It comes with great pleasure that in this article, I get to talk about Shovel Knight. Shovel Knight, by Yacht Games Club, stars the titular hero in an adventure that hearkens back to the golden age of gaming. Every year, there are a ton of games that come out and make the same claim, but what makes Shovel Knight stand out?
Here at Quark’s Corner, I always try to give a unique spin on whatever I review, especially if it’s something that was released a while ago on other consoles, like Shovel Knight. If you’re reading this review, you are most likely already aware that Shovel Knight is a great game. Even though we all know how fun and entertaining the game is, it’s important to understand why. The best way to explain this is by comparing it to Duke Nukem Forever.
How are Shovel Knight and Duke Nukem Forever in any way related? One is a retro 8-bit side scroller and the other is a shooter. But what they both meant to accomplish was the same: to be callbacks to the great games of yesteryear. One succeeded and became arguably the biggest Kickstarter success story ever – the other failed, was in development hell and was met with near universal negativity. (I, however, love both games.) Let’s look at the two and see what they wanted to do and how they either succeeded or failed.
Duke vs. Nukem
Duke Nukem Forever, released in 2011, is the sequel to Duke Nukem 3D, released in 1996. After a lengthy development cycle by 3D realms, Gearbox finished it and released it as the Duke Nukem Forever we have today. The game is nothing like Duke Nukem 3D in terms of game play. Open-ended levels with secrets everywhere are replaced with linear levels with limited exploration. Health packs are replaced with regenerating health and only two weapons can be carried at a time instead of holding all the weapons you have found. While I had a lot of fun due to the games humor, the game was met with very negative reviews. The main problem was that it failed to adapt to modern gaming and had an identity crisis. There’s a moment where Duke Nukem finds a set of Master Chief-esque armor and mocks it, a subtle jab at Halo and it making regenerating health the standard in FPS. Ironic, considering that even Duke himself ditched the health pack system in favor of regenerating heath. It’s weird, Duke Nukem Forever feels like it wants to be a run and gun shooter like Duke Nukem 3D, but has all the mechanics of a modern shooter. Even so, the game feels like it is living in the past trying to capitalize on gaming of yesteryear. But Shovel Knight is different.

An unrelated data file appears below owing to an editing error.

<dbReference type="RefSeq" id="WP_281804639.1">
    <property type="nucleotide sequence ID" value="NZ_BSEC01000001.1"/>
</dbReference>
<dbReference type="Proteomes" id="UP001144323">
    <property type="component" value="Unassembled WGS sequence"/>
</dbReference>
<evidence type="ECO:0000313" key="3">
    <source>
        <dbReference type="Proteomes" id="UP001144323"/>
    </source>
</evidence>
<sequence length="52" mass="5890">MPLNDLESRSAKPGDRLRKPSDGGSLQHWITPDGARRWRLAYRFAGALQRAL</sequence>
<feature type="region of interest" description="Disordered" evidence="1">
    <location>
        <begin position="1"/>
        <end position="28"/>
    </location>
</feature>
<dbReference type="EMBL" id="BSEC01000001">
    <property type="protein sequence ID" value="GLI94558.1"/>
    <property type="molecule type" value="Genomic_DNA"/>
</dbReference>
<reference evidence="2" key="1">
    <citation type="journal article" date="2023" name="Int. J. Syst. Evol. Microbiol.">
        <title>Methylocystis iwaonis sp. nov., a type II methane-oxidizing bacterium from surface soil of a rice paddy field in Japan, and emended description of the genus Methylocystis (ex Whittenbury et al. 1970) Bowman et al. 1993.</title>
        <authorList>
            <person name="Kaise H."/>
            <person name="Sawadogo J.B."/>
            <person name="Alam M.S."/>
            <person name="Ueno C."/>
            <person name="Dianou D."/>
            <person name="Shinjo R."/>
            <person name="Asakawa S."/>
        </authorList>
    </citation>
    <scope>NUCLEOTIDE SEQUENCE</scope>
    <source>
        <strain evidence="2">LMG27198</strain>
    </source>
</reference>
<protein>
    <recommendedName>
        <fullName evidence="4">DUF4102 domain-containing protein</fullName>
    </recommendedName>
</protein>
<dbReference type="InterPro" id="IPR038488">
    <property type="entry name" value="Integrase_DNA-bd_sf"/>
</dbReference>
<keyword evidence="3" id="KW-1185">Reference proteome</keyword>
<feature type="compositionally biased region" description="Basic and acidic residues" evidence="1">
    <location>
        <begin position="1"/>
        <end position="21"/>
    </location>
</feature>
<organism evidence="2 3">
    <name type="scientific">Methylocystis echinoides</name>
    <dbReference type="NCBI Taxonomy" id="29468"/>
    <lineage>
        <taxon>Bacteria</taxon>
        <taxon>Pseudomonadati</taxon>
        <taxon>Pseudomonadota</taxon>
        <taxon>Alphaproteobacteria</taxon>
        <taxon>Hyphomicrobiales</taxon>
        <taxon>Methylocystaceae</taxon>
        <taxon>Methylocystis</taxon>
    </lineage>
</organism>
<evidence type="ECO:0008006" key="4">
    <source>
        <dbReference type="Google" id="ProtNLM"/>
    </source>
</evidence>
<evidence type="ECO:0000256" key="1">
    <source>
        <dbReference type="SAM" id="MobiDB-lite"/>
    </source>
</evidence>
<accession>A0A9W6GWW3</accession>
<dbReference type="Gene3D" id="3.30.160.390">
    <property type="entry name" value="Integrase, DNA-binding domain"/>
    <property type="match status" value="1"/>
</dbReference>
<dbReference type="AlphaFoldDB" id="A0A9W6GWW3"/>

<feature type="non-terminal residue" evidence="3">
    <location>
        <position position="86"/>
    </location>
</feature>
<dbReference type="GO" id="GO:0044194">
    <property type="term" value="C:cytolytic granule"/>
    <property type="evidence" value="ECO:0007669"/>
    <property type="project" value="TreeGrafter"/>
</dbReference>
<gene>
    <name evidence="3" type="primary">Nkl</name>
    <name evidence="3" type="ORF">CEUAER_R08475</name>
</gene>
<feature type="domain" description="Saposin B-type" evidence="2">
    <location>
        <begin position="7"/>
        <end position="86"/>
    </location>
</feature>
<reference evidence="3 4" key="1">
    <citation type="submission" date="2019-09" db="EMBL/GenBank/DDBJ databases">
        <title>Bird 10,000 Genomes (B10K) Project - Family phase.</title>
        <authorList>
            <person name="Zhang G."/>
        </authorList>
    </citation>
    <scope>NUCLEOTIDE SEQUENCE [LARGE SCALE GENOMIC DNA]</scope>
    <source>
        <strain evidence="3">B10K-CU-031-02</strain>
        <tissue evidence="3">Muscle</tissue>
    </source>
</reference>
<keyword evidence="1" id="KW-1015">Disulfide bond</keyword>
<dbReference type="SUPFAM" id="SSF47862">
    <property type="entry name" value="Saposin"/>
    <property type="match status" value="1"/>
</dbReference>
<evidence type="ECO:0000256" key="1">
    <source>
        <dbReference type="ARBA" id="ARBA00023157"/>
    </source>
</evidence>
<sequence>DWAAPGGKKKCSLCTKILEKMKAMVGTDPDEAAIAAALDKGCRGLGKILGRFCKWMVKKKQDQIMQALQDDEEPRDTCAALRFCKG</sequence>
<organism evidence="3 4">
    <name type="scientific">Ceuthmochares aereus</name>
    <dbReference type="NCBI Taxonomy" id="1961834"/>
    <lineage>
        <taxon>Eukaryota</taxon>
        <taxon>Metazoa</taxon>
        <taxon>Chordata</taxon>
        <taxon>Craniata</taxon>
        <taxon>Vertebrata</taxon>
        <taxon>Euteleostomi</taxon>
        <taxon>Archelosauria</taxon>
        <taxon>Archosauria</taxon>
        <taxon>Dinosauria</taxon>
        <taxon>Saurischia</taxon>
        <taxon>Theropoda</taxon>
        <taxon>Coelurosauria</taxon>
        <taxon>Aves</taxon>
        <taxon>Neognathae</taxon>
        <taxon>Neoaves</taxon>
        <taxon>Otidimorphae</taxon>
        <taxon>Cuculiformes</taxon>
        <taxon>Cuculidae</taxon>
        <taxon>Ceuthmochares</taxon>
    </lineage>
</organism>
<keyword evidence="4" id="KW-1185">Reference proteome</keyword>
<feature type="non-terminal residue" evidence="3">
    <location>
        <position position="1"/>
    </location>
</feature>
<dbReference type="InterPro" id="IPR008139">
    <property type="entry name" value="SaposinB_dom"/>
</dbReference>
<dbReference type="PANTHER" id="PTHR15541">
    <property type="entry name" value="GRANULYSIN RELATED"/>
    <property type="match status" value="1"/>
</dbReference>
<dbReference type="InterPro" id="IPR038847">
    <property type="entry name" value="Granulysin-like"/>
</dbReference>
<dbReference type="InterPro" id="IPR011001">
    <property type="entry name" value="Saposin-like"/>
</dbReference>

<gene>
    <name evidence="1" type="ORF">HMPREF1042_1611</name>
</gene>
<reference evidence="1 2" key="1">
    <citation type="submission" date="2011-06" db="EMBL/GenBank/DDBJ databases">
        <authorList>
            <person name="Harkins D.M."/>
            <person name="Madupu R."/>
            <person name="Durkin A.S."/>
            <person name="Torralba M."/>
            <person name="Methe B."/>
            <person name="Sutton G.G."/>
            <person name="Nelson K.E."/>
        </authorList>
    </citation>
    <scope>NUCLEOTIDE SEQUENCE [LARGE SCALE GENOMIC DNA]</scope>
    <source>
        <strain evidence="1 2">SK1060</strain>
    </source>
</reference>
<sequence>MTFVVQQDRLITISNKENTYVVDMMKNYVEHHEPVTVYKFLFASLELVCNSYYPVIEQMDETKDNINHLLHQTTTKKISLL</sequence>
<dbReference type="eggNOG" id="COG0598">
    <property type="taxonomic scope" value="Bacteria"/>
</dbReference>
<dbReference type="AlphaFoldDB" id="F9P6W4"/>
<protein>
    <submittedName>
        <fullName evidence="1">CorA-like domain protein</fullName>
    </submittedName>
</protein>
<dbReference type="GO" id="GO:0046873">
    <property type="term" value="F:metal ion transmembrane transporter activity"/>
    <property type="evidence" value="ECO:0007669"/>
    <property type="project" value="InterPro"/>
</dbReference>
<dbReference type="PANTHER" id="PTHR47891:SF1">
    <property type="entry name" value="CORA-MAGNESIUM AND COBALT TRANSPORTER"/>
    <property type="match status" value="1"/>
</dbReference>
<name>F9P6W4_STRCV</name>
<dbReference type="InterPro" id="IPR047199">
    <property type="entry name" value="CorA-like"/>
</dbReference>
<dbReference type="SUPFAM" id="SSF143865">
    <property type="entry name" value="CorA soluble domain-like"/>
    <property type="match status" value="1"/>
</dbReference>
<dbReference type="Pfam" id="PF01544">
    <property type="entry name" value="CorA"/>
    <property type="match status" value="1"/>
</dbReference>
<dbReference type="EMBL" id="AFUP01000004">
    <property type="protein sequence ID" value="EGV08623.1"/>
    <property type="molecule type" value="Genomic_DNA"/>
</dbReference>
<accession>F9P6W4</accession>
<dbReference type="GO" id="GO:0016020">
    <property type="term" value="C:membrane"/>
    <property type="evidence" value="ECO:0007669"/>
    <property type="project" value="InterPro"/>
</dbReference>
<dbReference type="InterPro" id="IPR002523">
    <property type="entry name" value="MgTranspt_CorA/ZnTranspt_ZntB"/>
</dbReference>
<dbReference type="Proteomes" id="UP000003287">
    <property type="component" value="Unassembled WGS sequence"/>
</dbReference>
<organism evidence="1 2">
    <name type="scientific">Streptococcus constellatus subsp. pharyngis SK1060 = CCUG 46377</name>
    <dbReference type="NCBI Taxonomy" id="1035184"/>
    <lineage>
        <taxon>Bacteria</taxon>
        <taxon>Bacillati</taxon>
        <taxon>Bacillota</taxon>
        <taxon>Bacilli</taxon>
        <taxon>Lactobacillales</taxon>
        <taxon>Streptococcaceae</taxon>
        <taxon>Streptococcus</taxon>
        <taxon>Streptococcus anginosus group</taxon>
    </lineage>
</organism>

A simple plot that involves Shovel Knight saving his love by battling through over 10 stages, Shovel Knight attacks like Scrooge McDuck and has items he can use like Simon Belmont. The game has hub zones reminiscent to Zelda II, a map screen similar to Super Mario Bros. 3 and different bosses that feel like Mega Man‘s robot masters. Shovel Knight feels like the best type of homage; the type that borrows and learns from the past instead of living in it. That’s what some games don’t think about. Retro City Rampage, while a decent game, had that exact problem – it was too focused on being a homage which left something to be desired in terms of game play. Shovel Knight, while being an 8-bit game, doesn’t feel like it belongs in that era. Shovel Knight, unlike Duke Nukem Forever, is living in the present. Megaman 9 & 10 are both fantastic, but they aren’t a homage to the 8-bit era, they are 8-bit. They feel like they belong in that time. They didn’t learn from the old games, they ARE the old games. Not faulting those games, but saying they are perfectly indicative of the 8-bit era would be a fallacy.
Rose Tinted Gaming
Even though Megaman 9 & 10 were just like the old games, they are judged harder due to the times they were released (2010.) We expected more from them and judged them using a 2010 brain. This is why Mighty No. 9 will succeed where Mega Man 9 & 10 failed, it will adapt instead of trying to replicate. This is why Resident Evil 1-4 gets a pass and Resident Evil 5-6 do not. We put on our rose tinted glasses and remember how the state of gaming was when RE 1-4 were released and judge them based on that. While the way RE 5 and RE 6 control is a huge improvement over the other entries in the series titles, compared to any other title released at the time, RE 5-6 are failures. But when playing RE4 you pretend you are back in 2004. You realize that it is a timeless classic because of what it did at the time. Sure it’s movement is kind of sluggish and it’s weird that you have to aim to shoot, but you respect it because it was 2004. You remember how gaming was in 2004 and how RE4 was the new benchmark. This is the same reason Super Metroid is one of the greatest games of all time. Even by today’s standards it’s great, but considering it was made in 1994, it’s a marvel. The game even said “Nintendo Presents”…in 1994. That one line set the precedent that gaming were great creations made by talented individuals and that it was worthy of being not just played, but presented.
Shovel Knight breaks all of these trends. It isn’t trying to be an old game. There is no dispute that it is a current generation game with an old school paint job. Its goal is to be fun and it succeeds. It doesn’t want to be the newest entry in an old school series, it’s trying to be it’s own piece of gaming history. A game, that while playing, makes you feel like you are back in that era, but is still able to be appreciated with a modern gaming mentality. Shovel Knight is the perfect homage to 8-bit gaming because it proves that even if you look like you’re from the past, doesn’t mean you have to live in it.